By Tom Mauldin - 2/6/2020
Selah High School three-sport athlete Sydney Wells is that player the other team’s coach warns their players about.
Wells, who plays softball, basketball and volleyball at the central Washington school, gets a lot of attention for her athletic prowess. When teammates, coaches and opponents describe Wells they use a variety of superlatives.
One or two simply won’t suffice.
Selah head coach Bill Harris said “She IS focus. Sydney is IN the moment from the first pitch to the last pitch.”
Bob Benson, head of Wells’ summer team organization the Washington Angels, calls her “Plus 3. She has a Plus arm, a Plus bat, and plus speed.”
Fastpitch Northwest director Mike Brooks said Wells is “outstanding and exceptional. I think ‘special’ is the best was to describe Sydney.”
Hailey Johnson, who was a Fastpitch Northwest All-Star teammate of Wells, uses two words to describe Wells, “perfect teammate.” Then adds, “Outstanding catcher. Outstanding Player.”
Opponents say she “hits bombs.” Or “she’s scary at the plate.”
Wells, a junior, has been named all-Central Washington Athletic Conference as a freshman and a sophomore and in spring 2019 was a finalist for the Yakima Valley Softball Player of the Year. More postseason honors are expected this season.
Though she primarily catches and plays shortstop, Wells is quick to tell you she will play anywhere you want her to play.
Brooks clocked her with a 78-mile per hour exit swing. Her overhand throw is 68 mph. Her pop-to-pop time (home to second) is 1.78 seconds.
Are you getting the picture? Wells is quite the softball package. Sounds like a college coaches’ dream player.
Wells has committed to New York’s Fordham University, a northeast D1 softball power located in the Bronx. Though she visited other schools, Wells said “she loved everything about Fordham and it was a “great fit” from the start.
The daughter of a former professional baseball player, Wells will tell you she is motivated by her hate for losing and never “to suck.”
Or as she says, “Suck less.” Or “at least suck less than the other team.”
It’s an easy outlook for Wells: you either win or you lose … there is no second.
Wells succeeds more than not and that is accomplished by being the first on the field and the last off. She’s quick to remind herself — and anyone in earshot — “always take the extra reps. Never settle.”
“Work ethic” is another superlative mentioned when others were asked to describe Wells.
She attributes playing baseball to developing her work ethic. She switched to softball in seventh grade.
“It started when I was younger and used to play baseball. I always wanted to prove to the boys that I belonged,” said Wells, the daughter of Bill and Paula Wells of Selah.
Selah coach Harris is among those who were happy to see Wells focus on softball as Selah reached the state playoffs for the 11th time in 12 years in 2019. Wells predicts a return to state this season.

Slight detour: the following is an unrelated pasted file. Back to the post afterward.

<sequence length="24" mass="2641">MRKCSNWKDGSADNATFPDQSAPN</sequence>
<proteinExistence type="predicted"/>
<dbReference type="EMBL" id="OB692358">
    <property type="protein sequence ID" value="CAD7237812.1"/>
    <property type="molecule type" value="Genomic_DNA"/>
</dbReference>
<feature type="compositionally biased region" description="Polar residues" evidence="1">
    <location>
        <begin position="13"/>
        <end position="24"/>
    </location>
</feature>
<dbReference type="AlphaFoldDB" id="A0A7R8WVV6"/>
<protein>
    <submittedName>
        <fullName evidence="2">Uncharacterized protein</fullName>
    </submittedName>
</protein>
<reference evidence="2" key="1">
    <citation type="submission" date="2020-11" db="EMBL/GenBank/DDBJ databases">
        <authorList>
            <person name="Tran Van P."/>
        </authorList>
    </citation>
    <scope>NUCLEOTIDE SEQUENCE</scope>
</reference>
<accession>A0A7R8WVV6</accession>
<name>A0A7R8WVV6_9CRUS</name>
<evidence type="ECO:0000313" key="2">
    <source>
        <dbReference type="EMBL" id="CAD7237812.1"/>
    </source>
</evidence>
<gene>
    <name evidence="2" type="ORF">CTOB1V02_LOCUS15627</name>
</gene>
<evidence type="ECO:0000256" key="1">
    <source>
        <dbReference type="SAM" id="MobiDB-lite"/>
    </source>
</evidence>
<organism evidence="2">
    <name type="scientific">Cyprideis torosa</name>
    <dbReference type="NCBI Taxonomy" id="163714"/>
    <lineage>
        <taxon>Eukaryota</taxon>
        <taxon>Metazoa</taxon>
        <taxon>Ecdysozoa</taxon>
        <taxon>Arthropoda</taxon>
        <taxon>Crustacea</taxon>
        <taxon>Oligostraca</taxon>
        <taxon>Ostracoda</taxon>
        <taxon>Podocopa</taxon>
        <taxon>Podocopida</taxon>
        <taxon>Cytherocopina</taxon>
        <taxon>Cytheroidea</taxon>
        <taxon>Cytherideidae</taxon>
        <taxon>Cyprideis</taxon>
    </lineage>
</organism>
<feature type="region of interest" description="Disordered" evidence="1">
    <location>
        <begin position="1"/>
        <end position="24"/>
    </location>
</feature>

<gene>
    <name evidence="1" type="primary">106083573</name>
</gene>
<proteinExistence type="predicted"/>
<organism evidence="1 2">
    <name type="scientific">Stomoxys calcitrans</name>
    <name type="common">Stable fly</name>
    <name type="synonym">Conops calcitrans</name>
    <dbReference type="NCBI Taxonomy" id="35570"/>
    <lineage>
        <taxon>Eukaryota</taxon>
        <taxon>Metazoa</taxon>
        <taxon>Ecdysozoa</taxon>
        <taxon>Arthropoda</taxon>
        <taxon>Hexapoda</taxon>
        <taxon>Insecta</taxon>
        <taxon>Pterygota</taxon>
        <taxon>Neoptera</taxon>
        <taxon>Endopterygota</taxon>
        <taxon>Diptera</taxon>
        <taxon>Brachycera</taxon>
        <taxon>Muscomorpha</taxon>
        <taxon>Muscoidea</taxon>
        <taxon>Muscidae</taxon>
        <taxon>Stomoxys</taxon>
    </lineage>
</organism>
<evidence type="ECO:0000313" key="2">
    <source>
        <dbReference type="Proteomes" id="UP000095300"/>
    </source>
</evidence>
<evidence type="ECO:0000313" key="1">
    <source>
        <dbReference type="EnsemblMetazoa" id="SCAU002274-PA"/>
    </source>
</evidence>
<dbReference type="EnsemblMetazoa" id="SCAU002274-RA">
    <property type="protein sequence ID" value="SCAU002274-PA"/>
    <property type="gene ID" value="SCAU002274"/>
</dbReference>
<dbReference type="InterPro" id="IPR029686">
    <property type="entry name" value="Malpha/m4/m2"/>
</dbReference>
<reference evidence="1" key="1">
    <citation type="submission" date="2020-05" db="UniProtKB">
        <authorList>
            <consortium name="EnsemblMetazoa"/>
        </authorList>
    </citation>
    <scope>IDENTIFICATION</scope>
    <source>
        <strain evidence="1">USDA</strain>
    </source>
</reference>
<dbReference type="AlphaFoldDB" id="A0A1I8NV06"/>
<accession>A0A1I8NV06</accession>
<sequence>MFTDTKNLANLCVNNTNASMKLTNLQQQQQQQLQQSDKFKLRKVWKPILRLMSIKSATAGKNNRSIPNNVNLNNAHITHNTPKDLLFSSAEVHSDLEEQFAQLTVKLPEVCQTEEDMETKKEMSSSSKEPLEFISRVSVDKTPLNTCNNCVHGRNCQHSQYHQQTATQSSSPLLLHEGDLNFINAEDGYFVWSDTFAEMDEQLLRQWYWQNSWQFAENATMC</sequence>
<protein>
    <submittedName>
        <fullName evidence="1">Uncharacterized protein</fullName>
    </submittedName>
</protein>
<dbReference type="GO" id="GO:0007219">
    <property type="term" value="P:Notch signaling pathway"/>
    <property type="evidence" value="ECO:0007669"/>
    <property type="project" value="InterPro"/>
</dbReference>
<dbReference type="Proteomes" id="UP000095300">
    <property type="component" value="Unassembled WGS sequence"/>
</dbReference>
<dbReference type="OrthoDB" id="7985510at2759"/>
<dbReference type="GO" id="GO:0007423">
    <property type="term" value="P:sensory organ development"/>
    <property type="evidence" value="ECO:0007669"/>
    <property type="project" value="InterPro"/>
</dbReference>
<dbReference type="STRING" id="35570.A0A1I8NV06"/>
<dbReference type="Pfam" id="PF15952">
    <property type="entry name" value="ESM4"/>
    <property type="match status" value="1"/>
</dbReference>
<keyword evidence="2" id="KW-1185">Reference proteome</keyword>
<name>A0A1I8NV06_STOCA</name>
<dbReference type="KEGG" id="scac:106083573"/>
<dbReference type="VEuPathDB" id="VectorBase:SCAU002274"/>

Last spring, Wells led Selah into the state playoffs by hitting .595. At state, she collected a dozen hits in 19 times at bat.
It was at state where she had her “best softball memory” to date when she homered twice in one inning, leading off with a solo shot and finishing with a grand slam.
Big games aren’t unusual for Wells. She was four-for-five with two doubles, a triple, three runs and eight RBI in one game. And had seven RBI is another.
When coaching the Fastpitch NW All-Stars at the las Vegas City of Lights Tournament last October, Brooks got to see “the package” in action for five games.
"She also has special power as a hitter and this one swing illustrates,” recalled Brooks. “At one at-bat she hit a line drive down the right field line that was still rising as it went out of the park and into the trees. I was coaching third base and couldn’t tell if it was fair or foul so looked at the umpires for a signal. Both of them were standing motionless staring out towards right field, as were most of the other fans and players. Finally the base ump signaled foul ball as he shook his head at what he had just seen. It reminded me of a scene from The Natural.”
Brooks noted that Wells homered several times during the college camp and five games in Vegas.
Though she has committed to Fordham, Wells said she would return to Fastpitch NW for a fourth year,
“I really like Fastpitch NW and will attend again,” said Wells, who plans on majoring in engineering when she gets to college.
Wells loves to be in clutch situations. She said “I feel the need to make the play the team needs.” While her arm and swing are next level, she said what stands out to her is her “competitiveness.”
And she’s quick to add, “just do your best and work on getting better. There will always be someone better.,,but always compete to your best.”
What does Wells need to work on?
“On gosh, I need better pitch selection,” said Wells, who has a 3.9 grade point average. “I’m too aggressive.”
Johnson, a senior pitcher for Lebanon (Oregon) High School said “Wells works hard behind the plate and definitely makes pitcher look better than they are.”
What advice would Wells give a player who wants to be successful on the field?
“My dad has always told me to have fun and enjoy it. Because at the end of the day, that’s what you end up with.
“Be the best teammate you can be,” she added. “Be the first on and last off the field. Always get that extra rep … never settle … always do more. This (softball time) will all fly by and play as much as you can.”
With two years of high school remaining, a couple of summer seasons and Fordham University, Wells is taking her own advice much the way she plays the game — creating superlatives.